Beckham camp’s focus on “new money” now makes it harder to puff up eventual deal

AP

The upside-down application of the “new money” analysis to the Odell Beckham Jr. negotiations could make for an awkward situation if/when Beckham finally gets a new deal.

Given the argument made by Josina Anderson of ESPN.com — an argument which carries the fairly obvious fingerprints of Beckham’s agent, Zeke Sandhu — based on the total value of the contract at signing, it becomes difficult if not impossible for Sandhu to sell a “new money” analysis of the eventual package. The entire “new money” fiction is premised on pretending that the remaining year(s) on the current contract don’t exist; by making the case now that Beckham’s contract should be valued based not on new money coming from new years but the dollars to be paid from the moment it is signed, it will disingenuous at best to pump up the new contract by ignoring what Beckham already was due to make in 2018.

In other words, whatever Beckham gets will (or at least should) be assessed based on the total value of the deal from signing, factoring in the reality that Beckham already is due to make $8.459 million. This necessarily will drive down the perceived value of the contract.

For example, Steelers receiver Antonio Brown is the highest-paid receiver based on a “new money” analysis, given that his 2017 extension has a new-money average of $17 million per year. As noted at the time the deal was signed, however, the contract also has a total value at signing of only $14.54 million per year, given that Brown had one year left on his contract at $4.71 million when he inked the four-year extension.

That’s why Anderson’s analysis has focused on Chiefs receiver Sammy Watkins and his $16 million per year deal. Watkins signed as a free agent, so there was no “new money” to be considered. He gets a straight $16 million per year from signing, and that’s more than any other receiver currently will make.

So Beckham wants, at a minimum, a deal worth more than $16 million per year at signing. If the Giants insist on a five-year extension, he’ll need more than $17.5 million per year in new money to get past $16 million per year at signing. And if Beckham still remains intent on getting $20 million per year, he’d need to average $22.3 million per year in “new money” on a five-year extension to get there.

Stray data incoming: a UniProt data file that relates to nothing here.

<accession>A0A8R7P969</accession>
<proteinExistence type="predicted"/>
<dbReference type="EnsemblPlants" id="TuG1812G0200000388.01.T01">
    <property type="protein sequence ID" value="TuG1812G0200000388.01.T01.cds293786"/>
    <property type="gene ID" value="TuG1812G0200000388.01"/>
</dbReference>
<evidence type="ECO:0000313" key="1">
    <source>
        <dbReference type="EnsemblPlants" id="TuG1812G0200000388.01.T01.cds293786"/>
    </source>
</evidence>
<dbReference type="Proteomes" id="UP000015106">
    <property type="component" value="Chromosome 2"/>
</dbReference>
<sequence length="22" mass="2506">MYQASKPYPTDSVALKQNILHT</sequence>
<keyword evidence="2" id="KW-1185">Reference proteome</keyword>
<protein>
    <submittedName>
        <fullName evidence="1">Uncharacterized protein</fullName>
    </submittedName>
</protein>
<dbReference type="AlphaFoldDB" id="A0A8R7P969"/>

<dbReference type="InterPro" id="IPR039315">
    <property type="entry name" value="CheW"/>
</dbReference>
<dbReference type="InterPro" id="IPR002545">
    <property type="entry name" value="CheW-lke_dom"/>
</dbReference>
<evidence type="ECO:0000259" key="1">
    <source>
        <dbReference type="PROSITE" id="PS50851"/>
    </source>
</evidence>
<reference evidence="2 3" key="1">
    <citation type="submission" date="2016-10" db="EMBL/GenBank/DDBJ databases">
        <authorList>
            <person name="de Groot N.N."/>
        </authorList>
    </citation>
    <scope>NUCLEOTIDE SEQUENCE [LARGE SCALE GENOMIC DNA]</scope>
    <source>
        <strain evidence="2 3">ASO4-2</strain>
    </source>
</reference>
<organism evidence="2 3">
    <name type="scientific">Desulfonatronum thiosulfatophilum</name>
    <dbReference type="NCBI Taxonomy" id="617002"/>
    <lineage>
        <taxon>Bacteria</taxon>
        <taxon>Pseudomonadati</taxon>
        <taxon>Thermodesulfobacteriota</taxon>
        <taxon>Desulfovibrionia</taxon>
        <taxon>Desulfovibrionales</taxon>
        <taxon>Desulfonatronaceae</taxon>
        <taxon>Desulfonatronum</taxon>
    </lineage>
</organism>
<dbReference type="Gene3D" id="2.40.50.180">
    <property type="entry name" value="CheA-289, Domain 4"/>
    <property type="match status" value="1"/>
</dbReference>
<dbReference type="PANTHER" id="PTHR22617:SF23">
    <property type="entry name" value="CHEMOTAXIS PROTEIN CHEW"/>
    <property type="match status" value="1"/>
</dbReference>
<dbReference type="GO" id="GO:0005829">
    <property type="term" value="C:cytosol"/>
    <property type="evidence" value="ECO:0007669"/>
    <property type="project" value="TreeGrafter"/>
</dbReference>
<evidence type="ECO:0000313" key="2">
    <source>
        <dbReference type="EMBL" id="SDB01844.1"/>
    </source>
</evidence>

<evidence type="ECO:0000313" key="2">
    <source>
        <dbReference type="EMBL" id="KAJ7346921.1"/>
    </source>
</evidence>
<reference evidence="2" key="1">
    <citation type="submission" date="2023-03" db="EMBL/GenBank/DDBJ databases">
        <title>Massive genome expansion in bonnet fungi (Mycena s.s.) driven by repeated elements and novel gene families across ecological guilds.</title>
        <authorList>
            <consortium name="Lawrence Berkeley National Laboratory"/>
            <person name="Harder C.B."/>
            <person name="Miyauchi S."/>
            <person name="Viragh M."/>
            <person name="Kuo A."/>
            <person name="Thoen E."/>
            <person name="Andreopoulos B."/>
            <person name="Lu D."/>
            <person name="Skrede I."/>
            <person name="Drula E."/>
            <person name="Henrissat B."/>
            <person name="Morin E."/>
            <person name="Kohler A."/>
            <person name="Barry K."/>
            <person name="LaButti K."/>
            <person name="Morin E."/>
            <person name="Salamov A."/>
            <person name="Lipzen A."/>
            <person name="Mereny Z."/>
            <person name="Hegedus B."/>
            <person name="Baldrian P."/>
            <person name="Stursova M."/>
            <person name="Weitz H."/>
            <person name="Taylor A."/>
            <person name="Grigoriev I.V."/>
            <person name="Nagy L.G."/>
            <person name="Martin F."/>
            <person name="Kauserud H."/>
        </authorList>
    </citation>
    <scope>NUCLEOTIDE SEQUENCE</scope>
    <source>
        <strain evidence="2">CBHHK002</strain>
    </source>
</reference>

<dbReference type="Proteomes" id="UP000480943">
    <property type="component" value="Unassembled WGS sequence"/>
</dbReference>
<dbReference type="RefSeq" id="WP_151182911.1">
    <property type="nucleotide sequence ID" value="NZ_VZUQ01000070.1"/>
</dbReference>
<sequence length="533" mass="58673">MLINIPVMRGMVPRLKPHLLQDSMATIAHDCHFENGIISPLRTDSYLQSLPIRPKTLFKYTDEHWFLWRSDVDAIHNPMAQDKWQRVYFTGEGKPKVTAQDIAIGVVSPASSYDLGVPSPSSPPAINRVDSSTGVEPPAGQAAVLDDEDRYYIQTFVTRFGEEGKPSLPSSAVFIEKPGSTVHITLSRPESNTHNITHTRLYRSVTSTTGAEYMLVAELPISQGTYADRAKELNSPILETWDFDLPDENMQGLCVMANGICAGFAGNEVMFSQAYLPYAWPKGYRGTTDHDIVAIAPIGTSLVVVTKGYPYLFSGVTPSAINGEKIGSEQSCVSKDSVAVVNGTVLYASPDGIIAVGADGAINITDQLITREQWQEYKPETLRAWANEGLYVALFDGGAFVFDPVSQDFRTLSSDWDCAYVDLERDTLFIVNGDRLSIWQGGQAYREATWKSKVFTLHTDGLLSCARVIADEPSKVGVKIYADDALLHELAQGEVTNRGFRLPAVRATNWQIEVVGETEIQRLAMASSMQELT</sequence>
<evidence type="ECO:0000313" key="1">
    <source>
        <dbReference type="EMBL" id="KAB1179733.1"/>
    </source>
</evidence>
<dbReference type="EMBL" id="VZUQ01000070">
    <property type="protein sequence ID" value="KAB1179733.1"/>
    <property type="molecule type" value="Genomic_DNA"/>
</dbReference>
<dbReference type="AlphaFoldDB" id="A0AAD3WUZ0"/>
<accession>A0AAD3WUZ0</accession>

Maybe the value in this apparent effort by Sandu to ignore “new money” before the deal is done will prompt reporters to begin to ignore “new money” after a contract is signed, since it really is a made-up way to make contracts seem worth more than they are. The chances of reporters actually applying such candor to the numbers, however, is roughly equivalent to the chances that they’ll explain that the bloated amounts of “guaranteed” cited in the original accounts of the value of the deal aren’t truly guaranteed.

7 responses to “Beckham camp’s focus on “new money” now makes it harder to puff up eventual deal

  1. corky2141 says:
    It’s almost as if you looked thru your comments section & made a whole article out of someone else’s thoughts on it, while still poopooing “New Money”??????
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    August 7, 2018 at 4:44 pm

    Extensions always need to be sold on the “new Money” because, even if the old contract is torn up, it is still an extension of what is left on it. If he played out his deal & became a FA, this contract would be all “new money” like Sammy Watkins’ deal. So in reality OBJ has 2 options, take an extension (with multiple years of security) and tout how great the “new money” is, or play the year to year game & become an unrestricted FA in 3 seasons, unprotected through those years.
    Guessing he takes extension, with highest new money, but ends up just above Watkins’ $16 mil in total AAV

  2. I don’t understand the “new” money aspect. Beckham wants his current contract ripped up and a new contract created with much higher salaries effected. When his current contract is no more, doesn’t the money evaporate as well?

    Perhaps the lack of understanding on my part explains the low balance in my bank accounts.

  3. New money..old money. Doesn’t matter. No WR is worth that much. Jerry Rice in his prime isn’t worth 20+ million a year. Trade em’ to the Browns.

  4. We can look forward to hearing him whine about his contract for the next three years should the Giants decide to franchise him. If he spent as much time working on not being a diva he’d be an incredible WR. As it is he’s just a drama queen.

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